Mosul's liberation from ISIS still not enough to guard Iraqi Christians' future

The city of Mosul in Iraq has already been liberated from the clutches of the Islamic State, but a Christian charity has warned that this victory does not provide enough guarantees for the future of Iraqi Christians in their hometown.

(REUTERS / Stringer)Iraqi people celebrate the liberation of the embattled city of Mosul.

When ISIS overran Mosul in 2014, more than 100,000 Christians were forced to flee their homes and seek refuge in internally displaced camps to escape forced conversion to Islam, the jizya tax, and death. Although Iraqi Prime Minister Haider al-Abadi had already declared victory over the militant group, there are fears that the effects of Mosul's capture could be permanent, Premier reported.

Speaking to International Christian Concern, Rabea, a displaced Christian, said the government of Iraq ought to do something to help those affected by the ISIS invasion, such as paying for the rebuilding of the community.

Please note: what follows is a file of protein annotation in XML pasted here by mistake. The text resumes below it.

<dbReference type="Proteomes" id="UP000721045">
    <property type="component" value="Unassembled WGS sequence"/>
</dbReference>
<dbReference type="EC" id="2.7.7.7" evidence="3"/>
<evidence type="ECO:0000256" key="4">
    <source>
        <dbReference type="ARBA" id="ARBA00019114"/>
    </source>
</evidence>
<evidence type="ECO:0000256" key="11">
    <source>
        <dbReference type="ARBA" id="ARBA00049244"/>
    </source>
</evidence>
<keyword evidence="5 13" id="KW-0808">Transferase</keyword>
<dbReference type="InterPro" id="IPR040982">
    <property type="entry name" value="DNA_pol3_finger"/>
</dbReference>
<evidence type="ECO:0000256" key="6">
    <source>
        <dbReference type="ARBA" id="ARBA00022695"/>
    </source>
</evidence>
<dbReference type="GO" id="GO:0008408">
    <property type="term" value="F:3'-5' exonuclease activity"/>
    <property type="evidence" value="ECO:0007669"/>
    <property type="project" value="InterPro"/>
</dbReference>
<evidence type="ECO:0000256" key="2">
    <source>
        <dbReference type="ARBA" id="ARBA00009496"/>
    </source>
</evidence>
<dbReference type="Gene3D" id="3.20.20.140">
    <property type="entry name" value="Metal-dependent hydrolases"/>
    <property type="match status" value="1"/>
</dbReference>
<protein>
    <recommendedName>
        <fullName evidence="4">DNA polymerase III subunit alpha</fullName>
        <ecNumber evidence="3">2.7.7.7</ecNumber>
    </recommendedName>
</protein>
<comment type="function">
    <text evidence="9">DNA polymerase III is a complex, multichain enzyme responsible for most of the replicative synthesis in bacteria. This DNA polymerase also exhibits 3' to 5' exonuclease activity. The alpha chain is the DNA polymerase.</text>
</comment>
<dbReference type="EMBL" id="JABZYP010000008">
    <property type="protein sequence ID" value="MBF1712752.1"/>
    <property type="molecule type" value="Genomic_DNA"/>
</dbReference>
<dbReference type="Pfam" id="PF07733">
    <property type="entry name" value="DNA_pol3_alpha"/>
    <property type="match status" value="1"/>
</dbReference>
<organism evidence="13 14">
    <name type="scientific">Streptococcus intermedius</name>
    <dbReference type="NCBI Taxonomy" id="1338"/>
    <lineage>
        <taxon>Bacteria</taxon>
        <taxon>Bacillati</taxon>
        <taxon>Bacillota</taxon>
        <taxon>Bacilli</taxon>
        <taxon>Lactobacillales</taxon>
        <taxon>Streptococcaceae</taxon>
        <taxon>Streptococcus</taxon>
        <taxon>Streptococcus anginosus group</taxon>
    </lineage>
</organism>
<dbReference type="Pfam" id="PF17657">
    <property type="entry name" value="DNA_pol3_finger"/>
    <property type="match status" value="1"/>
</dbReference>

Baghdad Catholic priest Father Albert expressed the same thoughts and suggested that the capture of Mosul broke Christians' trust and would push them to seek immigration because they will not be able to reintegrate with their general community.

"ISIS was allowed to occupy Mosul and its surrounding towns, some of which were considered Christian safe havens," said ICC regional manager William Stark. "During this occupation, ISIS not only destroyed much of what these Christians considered the symbols of their community, such as churches and schools, but also the homes these Christians were forced to leave in 2014."

"If bold action is not taken, one of ISIS's legacies in Iraq could still be driving Christianity out of one of its ancient homelands," Stark added.

Meanwhile, the Associated Press reported about sporadic clashes in Mosul after the government's declaration of victory over ISIS. On July 11, the Old City was hit with at least one airstrike.

In light of the situation, Amnesty International released a report saying the battle for Mosul has spawned a "civilian catastrophe." The report highlighted the displacement of 900,000 residents, summary killings, and incidents of civilians being used as human shields by ISIS terrorists. The clashes have resulted in the deaths of thousands of people and destruction of communities.

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